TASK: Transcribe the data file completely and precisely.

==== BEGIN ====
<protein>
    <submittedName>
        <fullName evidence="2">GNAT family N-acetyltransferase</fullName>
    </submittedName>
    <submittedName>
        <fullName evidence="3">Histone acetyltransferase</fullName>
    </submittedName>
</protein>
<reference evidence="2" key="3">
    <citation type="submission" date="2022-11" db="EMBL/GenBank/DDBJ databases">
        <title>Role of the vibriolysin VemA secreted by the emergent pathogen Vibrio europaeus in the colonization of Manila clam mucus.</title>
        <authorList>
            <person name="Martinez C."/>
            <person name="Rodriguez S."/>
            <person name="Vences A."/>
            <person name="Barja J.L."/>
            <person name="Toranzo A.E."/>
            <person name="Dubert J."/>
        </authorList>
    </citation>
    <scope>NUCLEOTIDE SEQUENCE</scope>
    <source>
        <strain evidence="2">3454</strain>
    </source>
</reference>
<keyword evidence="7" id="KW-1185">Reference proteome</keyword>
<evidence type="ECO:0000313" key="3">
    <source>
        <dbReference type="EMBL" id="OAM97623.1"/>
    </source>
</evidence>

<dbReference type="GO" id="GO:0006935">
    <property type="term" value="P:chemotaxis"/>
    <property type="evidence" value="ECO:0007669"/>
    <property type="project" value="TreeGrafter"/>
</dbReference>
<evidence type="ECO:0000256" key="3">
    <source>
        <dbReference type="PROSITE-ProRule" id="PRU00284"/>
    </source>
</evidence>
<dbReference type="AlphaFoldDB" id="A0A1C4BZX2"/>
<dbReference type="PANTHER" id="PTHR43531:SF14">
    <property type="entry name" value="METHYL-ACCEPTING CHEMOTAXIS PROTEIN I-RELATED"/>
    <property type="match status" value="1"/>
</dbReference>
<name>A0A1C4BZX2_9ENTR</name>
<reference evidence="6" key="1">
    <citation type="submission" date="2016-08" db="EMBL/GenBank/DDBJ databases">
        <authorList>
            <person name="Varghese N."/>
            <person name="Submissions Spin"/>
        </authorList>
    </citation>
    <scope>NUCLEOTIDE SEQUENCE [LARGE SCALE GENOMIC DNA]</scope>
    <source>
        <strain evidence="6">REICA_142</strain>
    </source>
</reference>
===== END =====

<protein>
    <submittedName>
        <fullName evidence="2">GNAT family N-acetyltransferase</fullName>
    </submittedName>
    <submittedName>
        <fullName evidence="3">Histone acetyltransferase</fullName>
    </submittedName>
</protein>
<reference evidence="2" key="3">
    <citation type="submission" date="2022-11" db="EMBL/GenBank/DDBJ databases">
        <title>Role of the vibriolysin VemA secreted by the emergent pathogen Vibrio europaeus in the colonization of Manila clam mucus.</title>
        <authorList>
            <person name="Martinez C."/>
            <person name="Rodriguez S."/>
            <person name="Vences A."/>
            <person name="Barja J.L."/>
            <person name="Toranzo A.E."/>
            <person name="Dubert J."/>
        </authorList>
    </citation>
    <scope>NUCLEOTIDE SEQUENCE</scope>
    <source>
        <strain evidence="2">3454</strain>
    </source>
</reference>
<keyword evidence="7" id="KW-1185">Reference proteome</keyword>
<evidence type="ECO:0000313" key="3">
    <source>
        <dbReference type="EMBL" id="OAM97623.1"/>
    </source>
</evidence>

<dbReference type="GO" id="GO:0006935">
    <property type="term" value="P:chemotaxis"/>
    <property type="evidence" value="ECO:0007669"/>
    <property type="project" value="TreeGrafter"/>
</dbReference>
<evidence type="ECO:0000256" key="3">
    <source>
        <dbReference type="PROSITE-ProRule" id="PRU00284"/>
    </source>
</evidence>
<dbReference type="AlphaFoldDB" id="A0A1C4BZX2"/>
<dbReference type="PANTHER" id="PTHR43531:SF14">
    <property type="entry name" value="METHYL-ACCEPTING CHEMOTAXIS PROTEIN I-RELATED"/>
    <property type="match status" value="1"/>
</dbReference>
<name>A0A1C4BZX2_9ENTR</name>
<reference evidence="6" key="1">
    <citation type="submission" date="2016-08" db="EMBL/GenBank/DDBJ databases">
        <authorList>
            <person name="Varghese N."/>
            <person name="Submissions Spin"/>
        </authorList>
    </citation>
    <scope>NUCLEOTIDE SEQUENCE [LARGE SCALE GENOMIC DNA]</scope>
    <source>
        <strain evidence="6">REICA_142</strain>
    </source>
</reference>